[Ip-health] WTO TRIPS Council: South Africa considers strict patentability criteria to address abuses in the pharmaceutical industry

Thiru Balasubramaniam thiru at keionline.org
Thu Feb 7 09:56:37 PST 2019


https://www.keionline.org/29652
--WTO TRIPS Council: South Africa considers strict patentability criteria
to address abuses in the pharmaceutical industry
Posted on February 7, 2019 by Thiru

On 1 February 2019, the World Trade Organization (WTO) published a
submission (IP/C/W/651) by South Africa to the TRIPS Council on
Intellectual Property and the Public Interest: Promoting Public Health
Through Competition Law and Policy. The South African paper endeavors to
kickstart discussions at the TRIPS Council to examine “the linkage between
intellectual property and competition law…with specific reference to
exploitative excessive pricing and restrictive practices such as reverse
payment agreements, strategic patenting and more lately,the evolution of
niche pricing of off-patent pharmaceuticals.”

This paper is a follow up to a joint submission by South Africa, China,
Brazil and India in May 2018 on the ad hoc item, Intellectual Property and
the Public Interest: Promoting Public Health Through Competition Law and
Policy. For a read-out of previous discussions at WTO on intellectual
property and competition, please see Submission of China and South Africa
on Promoting Public Health Through Competition Law and Policy
<https://www.keionline.org/27930> and WTO TRIPS Council: South Africa asks
WTO members to share best practices to address excessive prices
<https://www.keionline.org/29163>. The new paper by South Africa will be
discussed at the next meeting of the TRIPS Council from 13 February 2019 to
14 February 2019.

South Africa highlighted the recent European Commission study, Competition
Enforcement in the Pharmaceutical Sector (2009 – 2017), while noting that
not all jurisdictions prohibited exploitative excessive pricing.

A recent publication of the European Commission entitled “Competition
Enforcement in the Pharmaceutical Sector (2009 –2017)” sheds light on the
efforts of European competition authorities to ensure affordable and
innovative medicine. It should be noted that not all jurisdictions prohibit
exploitative excessive pricing, however excessive pricing models may often
be indicators of underlying competition problems. Unlike the binding
minimum standards of intellectual property protection and enforcement
contained in the TRIPS Agreement, there is no equivalent international
legal instrument for competition law that would provide such minimum
standards of protection.

In terms of advancing the TRIPS Council discussions on intellectual
property and competition law, South Africa proposed the following guiding
questions. South Africa reiterated its commitment to share best practices
in relation to remedying excessive pricing and questioned whether “abusive
practices currently prevalent in the pharmaceutical industry” could be
addressed by “raising the bar of patentability requirements”.

   Guiding Questions 12. The questions are designed to build on previous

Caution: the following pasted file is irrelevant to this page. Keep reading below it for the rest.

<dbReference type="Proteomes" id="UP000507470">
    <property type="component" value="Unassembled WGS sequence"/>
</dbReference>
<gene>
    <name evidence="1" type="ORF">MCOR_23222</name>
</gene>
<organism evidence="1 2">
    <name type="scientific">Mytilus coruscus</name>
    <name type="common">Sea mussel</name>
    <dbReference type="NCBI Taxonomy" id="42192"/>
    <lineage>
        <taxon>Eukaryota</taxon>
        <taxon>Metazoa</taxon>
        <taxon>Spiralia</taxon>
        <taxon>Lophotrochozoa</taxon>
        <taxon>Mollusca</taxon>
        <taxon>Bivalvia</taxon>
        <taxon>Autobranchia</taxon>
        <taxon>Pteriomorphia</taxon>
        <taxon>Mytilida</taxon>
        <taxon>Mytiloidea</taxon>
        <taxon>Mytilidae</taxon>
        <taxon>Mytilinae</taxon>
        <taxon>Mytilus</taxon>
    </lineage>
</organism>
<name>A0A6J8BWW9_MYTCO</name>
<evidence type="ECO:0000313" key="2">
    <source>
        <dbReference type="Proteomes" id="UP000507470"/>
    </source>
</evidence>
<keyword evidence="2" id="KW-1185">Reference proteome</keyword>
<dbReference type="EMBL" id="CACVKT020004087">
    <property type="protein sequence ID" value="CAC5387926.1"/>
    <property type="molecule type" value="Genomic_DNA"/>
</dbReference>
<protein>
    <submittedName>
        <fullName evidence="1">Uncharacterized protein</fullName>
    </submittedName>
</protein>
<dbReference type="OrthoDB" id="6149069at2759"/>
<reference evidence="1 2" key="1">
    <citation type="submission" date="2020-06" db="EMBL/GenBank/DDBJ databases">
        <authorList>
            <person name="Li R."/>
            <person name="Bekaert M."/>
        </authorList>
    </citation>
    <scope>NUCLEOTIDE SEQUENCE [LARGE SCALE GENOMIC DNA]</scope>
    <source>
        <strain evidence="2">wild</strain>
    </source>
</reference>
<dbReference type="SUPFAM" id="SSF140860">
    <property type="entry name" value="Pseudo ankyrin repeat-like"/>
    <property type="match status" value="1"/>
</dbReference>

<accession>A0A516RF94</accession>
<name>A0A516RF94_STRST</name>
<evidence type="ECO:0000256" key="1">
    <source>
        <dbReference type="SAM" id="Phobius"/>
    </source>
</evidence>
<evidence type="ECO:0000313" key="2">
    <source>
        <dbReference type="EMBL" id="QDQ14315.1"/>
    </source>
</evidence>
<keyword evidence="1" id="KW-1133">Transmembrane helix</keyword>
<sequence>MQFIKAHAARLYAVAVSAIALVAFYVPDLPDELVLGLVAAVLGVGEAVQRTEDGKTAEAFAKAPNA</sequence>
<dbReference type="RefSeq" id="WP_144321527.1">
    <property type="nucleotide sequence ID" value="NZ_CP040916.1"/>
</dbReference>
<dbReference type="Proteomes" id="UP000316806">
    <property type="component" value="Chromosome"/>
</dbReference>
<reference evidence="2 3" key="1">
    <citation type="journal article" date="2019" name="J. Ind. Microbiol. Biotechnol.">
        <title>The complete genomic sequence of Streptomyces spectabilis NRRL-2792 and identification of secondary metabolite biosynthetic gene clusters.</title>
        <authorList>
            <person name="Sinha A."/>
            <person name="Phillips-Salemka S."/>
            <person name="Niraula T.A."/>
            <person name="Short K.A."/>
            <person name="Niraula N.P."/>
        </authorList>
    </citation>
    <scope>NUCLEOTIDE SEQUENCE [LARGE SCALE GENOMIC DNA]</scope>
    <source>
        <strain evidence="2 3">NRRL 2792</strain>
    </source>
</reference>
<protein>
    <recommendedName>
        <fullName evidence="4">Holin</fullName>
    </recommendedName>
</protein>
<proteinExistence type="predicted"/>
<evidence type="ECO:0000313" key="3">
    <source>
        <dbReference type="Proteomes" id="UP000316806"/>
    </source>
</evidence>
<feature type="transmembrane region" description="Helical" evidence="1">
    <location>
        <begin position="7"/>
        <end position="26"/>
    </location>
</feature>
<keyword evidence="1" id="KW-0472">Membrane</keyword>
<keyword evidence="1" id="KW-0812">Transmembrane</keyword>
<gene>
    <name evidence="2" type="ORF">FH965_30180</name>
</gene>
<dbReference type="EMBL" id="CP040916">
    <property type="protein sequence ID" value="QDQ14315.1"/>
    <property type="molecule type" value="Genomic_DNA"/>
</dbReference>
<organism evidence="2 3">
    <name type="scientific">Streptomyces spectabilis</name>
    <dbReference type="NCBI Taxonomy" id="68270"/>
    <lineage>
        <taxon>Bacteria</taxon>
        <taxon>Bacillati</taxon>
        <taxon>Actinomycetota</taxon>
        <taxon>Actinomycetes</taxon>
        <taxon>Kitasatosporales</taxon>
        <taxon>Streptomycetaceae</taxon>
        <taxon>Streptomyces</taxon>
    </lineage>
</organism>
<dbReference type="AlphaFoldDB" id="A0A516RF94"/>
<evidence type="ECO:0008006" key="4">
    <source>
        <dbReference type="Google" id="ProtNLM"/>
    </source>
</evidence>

questions circulated in document IP/C/W/643 and IP/C/W/649.Delegations are
   invited to share their experiences ofusing competition law regimes to
   address anti-competitive practices that affect access to medicines and
   medical technologies or to share challenges that they face in the
   enforcement of competition law issues that affect access to medicines or
   medical technologies.
   1.

   When dealing with exploitative excessive pricing in the context of
   anti-trust or competition enforcement in the pharmaceutical and medical
   technology sector, should competition/anti-trust authorities become quasi
   price regulators? What are the practices or guidelines that Members have
   followed to address exploitative excessive pricing in their respective
   markets with specific emphasis on actions undertaken by
   competition/anti-trust authorities?
   2. What examples of best practice can Members identify on the subject of
   the control and remedies for exploitative excessive pricing? Are there
   context-specific methodologies employed by Members for determining if
   prices are excessive, and what mechanisms are used to remedy and control
   pricing abuse?
   3.

   To what extent can abusive practices currently prevalent in the
   pharmaceutical industry be addressed through improving the patent system,
   by for example, raising the bar of patentability requirements or increasing
   registration fees? What have Members’ experiences been with these types of
   measures or other approaches that have been followed?
   4. Have any Members recently conducted market inquiries into the
   pharmaceutical sector to assess its impact on access to medicine or more
   generally the impact of the pharmaceutical sector on competition in
   particular market segments? If so, what were the findings and what remedial
   actions were recommended or taken?
   5.

   To what extent can technical assistance and capacity building contribute
   to the delivery of more effective policies by WTO Members in the field of
   competition law to address the abuse of intellectual property rights? What
   role can international organisations play in this regard, including the WTO?



-- 
Thiru Balasubramaniam
Geneva Representative
Knowledge Ecology International
41 22 791 6727
thiru at keionline.org


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